Sometimes I am just astounded by how little attention is paid to messaging in presentations, brochures and other marketing efforts. At how many times I’ve seen the same pitch or argument repackaged with a different colored bow and called insight or "brand new."
Maybe it’s my advertising background, maybe it was the Harvard Business School, maybe it’s from journalism or perhaps it has come from years of trying to distill from what a client says and the materials they produce, what it is they are really trying to tell me. What is uniquely theirs that will make me buy from them or go to their event.
No matter what the source, in this age of messages flung at us with words, visuals, in emails – we all need clarity of vision, originality and most important simplicity.
There’s an ongoing discussion on one of the LinkedIn groups I belong to asking the question “How do you know when someone really doesn’t understand marketing?”
Well my answer is when they can’t sell me on three concise messages that tell me why I should care about their product, service or event, why it's different than everything else out there and give me compelling reasons why I should go out and buy it.
So for what it’s worth here are some examples of what I’ve seen lately from very smart people who could do much, much better.
1. Presentation that was a jumble of bullets – I went to a speech by a senior executive recently that was a PowerPoint presentation of pure bullets. Not a single visual emphasized a point – actually there were a couple of photos of the executive interacting with kids jammed in the middle somewhere. It was a total jumble of we’ve done this, this, this, and so much more but it’s your job to figure out exactly what that means. The three messages I took away? The executive supports a discipline he believes in, his organization is throwing gobs of money at improving it and forming a lot of committees none of which I really get or seem to have accomplished much.
2. Brochure whose title and graphic didn't market to the right audience. – This was a missed opportunity. The cover of a brochure is supposed to send me strong messages about why I should continue reading. This one basically announced its purpose and then had a colorful visual that would be very attractive to young children. Yet the brochure was aimed at senior marketing executives – people who would pony up a lot of money to support a non-profit that helps kids. It was a good reminder of a basic marketing premise - know your audience and remember what they care about and will motivate them. Use a visual and words that reinforce a message that will make them take notice.
3. Assuming your audience understands everything about your business.
I was reading an online brochure the other day that had many nice pictures and jumbles of text – about a product that is fairly new.
The trouble was it threw a ton of information at me telling me how successful the product launch was, and also informing me that the new and improved version would be even better. But there was so much data it gave me a headache. You could tell it was written by more than one person and the writers couldn't decide what was important so they just threw in everything they could think of. There were also lists and lists of events attached to the product with no explanations of what they were. Let’s go back to what I was told over and over as a young journalist which also applies directly to marketing. Don’t assume that your reader knows what you’re talking about. Explain your products or services as you would to a novice.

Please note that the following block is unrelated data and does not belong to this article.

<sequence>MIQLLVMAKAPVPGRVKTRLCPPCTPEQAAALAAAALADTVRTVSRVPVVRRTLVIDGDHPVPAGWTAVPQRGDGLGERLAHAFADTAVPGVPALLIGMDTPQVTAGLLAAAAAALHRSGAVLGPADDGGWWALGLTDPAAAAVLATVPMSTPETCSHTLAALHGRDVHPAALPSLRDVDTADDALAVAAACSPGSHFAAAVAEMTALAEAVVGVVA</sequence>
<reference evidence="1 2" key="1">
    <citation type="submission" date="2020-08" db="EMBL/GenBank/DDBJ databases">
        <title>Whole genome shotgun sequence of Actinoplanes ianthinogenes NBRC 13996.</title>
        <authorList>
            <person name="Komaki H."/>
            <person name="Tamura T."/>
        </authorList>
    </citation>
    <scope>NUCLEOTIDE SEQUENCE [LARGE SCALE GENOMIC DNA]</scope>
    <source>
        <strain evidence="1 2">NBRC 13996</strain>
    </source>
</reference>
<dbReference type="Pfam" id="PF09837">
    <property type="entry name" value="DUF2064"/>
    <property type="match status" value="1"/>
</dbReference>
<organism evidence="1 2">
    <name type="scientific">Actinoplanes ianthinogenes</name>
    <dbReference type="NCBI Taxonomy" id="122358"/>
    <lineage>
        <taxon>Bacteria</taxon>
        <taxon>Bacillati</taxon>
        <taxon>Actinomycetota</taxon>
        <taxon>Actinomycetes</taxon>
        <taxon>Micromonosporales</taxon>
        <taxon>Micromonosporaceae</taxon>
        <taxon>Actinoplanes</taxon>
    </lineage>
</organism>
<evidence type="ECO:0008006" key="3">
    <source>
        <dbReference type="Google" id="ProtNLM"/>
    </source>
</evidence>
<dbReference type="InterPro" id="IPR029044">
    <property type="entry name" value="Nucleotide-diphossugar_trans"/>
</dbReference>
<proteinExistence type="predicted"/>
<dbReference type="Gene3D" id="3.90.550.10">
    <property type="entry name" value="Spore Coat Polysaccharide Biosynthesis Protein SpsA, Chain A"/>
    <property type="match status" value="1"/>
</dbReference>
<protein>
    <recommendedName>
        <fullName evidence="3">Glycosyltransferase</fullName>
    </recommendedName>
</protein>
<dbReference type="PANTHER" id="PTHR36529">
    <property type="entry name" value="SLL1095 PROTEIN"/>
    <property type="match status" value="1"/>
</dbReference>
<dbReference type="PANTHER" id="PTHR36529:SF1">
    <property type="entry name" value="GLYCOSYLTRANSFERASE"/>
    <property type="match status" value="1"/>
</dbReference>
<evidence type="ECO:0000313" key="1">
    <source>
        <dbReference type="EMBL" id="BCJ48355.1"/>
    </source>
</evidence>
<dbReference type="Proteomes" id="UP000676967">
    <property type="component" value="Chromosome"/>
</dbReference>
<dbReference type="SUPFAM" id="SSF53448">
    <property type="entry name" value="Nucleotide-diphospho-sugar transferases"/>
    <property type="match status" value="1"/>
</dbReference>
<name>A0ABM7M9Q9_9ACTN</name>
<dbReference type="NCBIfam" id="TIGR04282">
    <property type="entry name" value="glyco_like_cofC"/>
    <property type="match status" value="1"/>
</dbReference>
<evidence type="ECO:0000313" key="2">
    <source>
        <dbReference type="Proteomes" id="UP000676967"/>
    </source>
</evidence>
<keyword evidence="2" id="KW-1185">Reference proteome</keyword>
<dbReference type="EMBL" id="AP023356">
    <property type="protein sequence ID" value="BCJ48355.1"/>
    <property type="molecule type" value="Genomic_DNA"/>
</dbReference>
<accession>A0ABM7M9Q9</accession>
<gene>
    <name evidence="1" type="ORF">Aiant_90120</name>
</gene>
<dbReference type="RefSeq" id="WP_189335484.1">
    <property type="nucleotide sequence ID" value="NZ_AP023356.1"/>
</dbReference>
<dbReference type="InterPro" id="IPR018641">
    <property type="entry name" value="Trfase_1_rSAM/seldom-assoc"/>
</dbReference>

4. Event with incredibly compelling title that delivered none of what it promised – I went to this panel discussion because it had very impressive people talking and a great title that sold me – combining health care reform with another issue I care about. The trouble was I watched three speeches none of which addressed the title. It wasn’t even really referenced in what they said. I’m finding this happens more and more lately. People have figured out that a sexy headline draws traffic. Yippee. What they haven’t figured out is how to deliver on it.
Those of us who’ve seen “The Social Network” know that the Internet has become a repository for taking the ideas of others and changing the thought or example slightly – and pretending they are ours. What passes as creativity these days often comes from what Mark Zuckerberg got sued over - intellectual property theft. Of course most people don't sue, they may not even know their work was taken.
I cannot tell you how many blogs I read where someone is pontificating about a brilliant “new” idea, that I read 20 years ago, expressed in different words by a past guru who has long since retired to his or her own private island.
Once it’s online, everything is considered fair game. But what about real creativity – the kind that takes your breath away it’s so fresh and original? Can’t we have that back? In broadcast, if it weren’t for HBO, Showtime and some independent films I would believe that creativity is no longer possible.
So my point in all of this is we live in a very complicated world and are barraged daily with far more than we can process. As marketers, and communicators, we should be long past the days where an information dump is how we sell. Everything we say and write in our outreach efforts should be straightforward, clear and ours because if it’s not our products and services become a rehash of everything else that’s out there. And especially in these tough economic times - I need compelling reasons why I should listen, care and buy whatever it is you are selling.